Ben is a confident kid who does just about everything well, and we love what he brings to the table as a powerful runner in the open field.  He craves contact, and is one of the best running back prospects in this draft at breaking tackles.

Scouting Report from CBS Sports

Despite being Auburn's leading rusher as a sophomore and junior, Tate entered his senior campaign hungry for a chance to showcase his skills. A classic I-formation back, Tate had impressed scouts early with his tough interior running, but was miscast as an east-west runner when Auburn converted to more of a spread offense in 2008.

Though he only started two games as a junior and had mediocre production (664 rushing yards), Tate considered leaving early for the NFL. He was rewarded with a return to more traditional rushing attack in 2009, and his production rose accordingly. Tate rushed for 1,362 yards, the fourth-highest single-season total in school history. He leaves with 3,321 career rushing yards, good for fifth in Auburn's storied past.

Tate lacks the agility and straight-line speed to be effective in every NFL scheme. Clubs looking for a traditional power back with underrated receiving skills, however, would be wise to consider him. His lack of flashy test numbers should push him down the board enough that he'll be available in the middle rounds - a point in which his durability and consistency should make him a terrific value.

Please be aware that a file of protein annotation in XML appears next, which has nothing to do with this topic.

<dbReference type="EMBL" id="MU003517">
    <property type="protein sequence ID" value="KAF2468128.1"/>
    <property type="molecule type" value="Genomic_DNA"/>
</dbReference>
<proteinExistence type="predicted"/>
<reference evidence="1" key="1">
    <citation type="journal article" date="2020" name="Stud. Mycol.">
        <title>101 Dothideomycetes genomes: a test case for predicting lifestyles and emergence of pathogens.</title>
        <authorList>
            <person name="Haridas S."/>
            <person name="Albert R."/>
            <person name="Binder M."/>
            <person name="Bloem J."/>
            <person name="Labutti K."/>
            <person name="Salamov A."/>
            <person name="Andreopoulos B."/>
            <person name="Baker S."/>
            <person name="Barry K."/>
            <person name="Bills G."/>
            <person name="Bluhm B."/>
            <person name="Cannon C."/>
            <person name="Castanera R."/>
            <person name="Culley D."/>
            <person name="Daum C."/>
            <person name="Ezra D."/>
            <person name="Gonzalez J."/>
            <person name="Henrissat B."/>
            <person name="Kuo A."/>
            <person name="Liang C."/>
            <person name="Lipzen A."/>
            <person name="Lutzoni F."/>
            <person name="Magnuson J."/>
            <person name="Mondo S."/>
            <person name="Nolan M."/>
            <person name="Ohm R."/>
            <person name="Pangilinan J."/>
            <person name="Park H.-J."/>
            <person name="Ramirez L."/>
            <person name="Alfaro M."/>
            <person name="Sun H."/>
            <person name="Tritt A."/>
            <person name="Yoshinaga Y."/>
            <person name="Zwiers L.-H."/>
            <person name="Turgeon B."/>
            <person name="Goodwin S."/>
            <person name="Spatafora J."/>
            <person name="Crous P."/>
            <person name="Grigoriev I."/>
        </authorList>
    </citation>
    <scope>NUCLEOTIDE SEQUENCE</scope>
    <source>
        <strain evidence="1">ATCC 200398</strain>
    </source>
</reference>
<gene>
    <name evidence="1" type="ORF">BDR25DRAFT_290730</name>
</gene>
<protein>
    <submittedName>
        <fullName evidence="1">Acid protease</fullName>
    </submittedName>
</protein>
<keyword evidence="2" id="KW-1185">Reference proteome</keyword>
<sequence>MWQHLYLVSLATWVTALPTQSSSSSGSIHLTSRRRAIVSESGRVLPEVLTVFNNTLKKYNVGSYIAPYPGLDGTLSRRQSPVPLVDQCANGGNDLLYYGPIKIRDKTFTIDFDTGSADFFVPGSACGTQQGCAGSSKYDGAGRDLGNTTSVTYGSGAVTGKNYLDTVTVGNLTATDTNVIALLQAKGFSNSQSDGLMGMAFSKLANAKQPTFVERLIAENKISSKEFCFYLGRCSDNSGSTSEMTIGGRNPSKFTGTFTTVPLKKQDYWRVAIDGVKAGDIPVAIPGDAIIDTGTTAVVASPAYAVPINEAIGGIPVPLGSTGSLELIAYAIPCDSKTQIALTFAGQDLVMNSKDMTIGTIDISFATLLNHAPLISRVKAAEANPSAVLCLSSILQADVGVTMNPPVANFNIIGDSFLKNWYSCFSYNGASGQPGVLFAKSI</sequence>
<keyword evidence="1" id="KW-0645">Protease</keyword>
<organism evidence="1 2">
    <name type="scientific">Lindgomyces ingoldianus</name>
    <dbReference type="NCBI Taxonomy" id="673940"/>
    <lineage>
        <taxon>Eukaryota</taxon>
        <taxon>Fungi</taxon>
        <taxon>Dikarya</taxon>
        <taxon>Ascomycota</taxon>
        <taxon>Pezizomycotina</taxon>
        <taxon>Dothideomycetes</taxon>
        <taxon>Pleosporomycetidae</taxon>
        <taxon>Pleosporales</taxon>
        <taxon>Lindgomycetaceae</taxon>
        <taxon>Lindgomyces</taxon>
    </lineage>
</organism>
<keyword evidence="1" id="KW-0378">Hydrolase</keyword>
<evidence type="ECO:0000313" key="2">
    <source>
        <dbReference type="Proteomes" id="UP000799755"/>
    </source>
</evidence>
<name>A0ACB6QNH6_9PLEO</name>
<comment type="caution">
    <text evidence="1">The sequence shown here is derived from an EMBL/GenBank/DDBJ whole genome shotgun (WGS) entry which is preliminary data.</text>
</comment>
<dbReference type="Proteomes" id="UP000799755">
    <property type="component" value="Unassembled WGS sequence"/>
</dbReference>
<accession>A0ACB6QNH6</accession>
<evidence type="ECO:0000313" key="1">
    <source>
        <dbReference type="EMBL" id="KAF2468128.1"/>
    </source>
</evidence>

Inside: At his best as a downhill runner. Thick build with good musculature throughout. Attacks the line of scrimmage and takes what the defense gives him. Lowers his shoulder and will take on the defender in the hole. Good toughness to run through arm tackles and get to and through the second level and into the open field. Keeps his eyes up and has enough lateral agility and acceleration to take advantage of cut-back lanes. Good balance, but is not special in this area. Protects the ball with both hands in traffic, but has had some issues with fumbles over his career. Good short-yardage who runs with competitive fire and seems to have a legitimate nose for the end zone.

Outside: Only adequate speed to beat NFL linebackers to the edge or to pull away in the open field. Flashes a quick lateral burst and shifty shoulders to fake out the defender, but has only moderate overall agility and acceleration to elude.

Breaking tackles: Arguably his best skill. Though a bit upright in the open field, he squares his shoulders and runs with good pad level when in traffic, presenting little other than shoulders and thigh pads for defenders to target. Keeps his legs churning after contact and will spin through tackles to generate extra yardage. Runs with good forward lean, almost always falling forward for extra yardage.

Blocking: Thick built with the strength and effort to remain on the field in pass protection. Became a more reliable pass blocker as a senior, showing improved awareness and consistency in squaring to the defender and providing a consistent pop. Remains too inconsistent as a cut-blocker, lunging and missing too often.

Receiving: Experienced receiver out of the backfield. Often lines up wide in this offense, but is typically used on screens and simple dump-off routes as a senior. Looks natural extending to pluck the ball out of the air.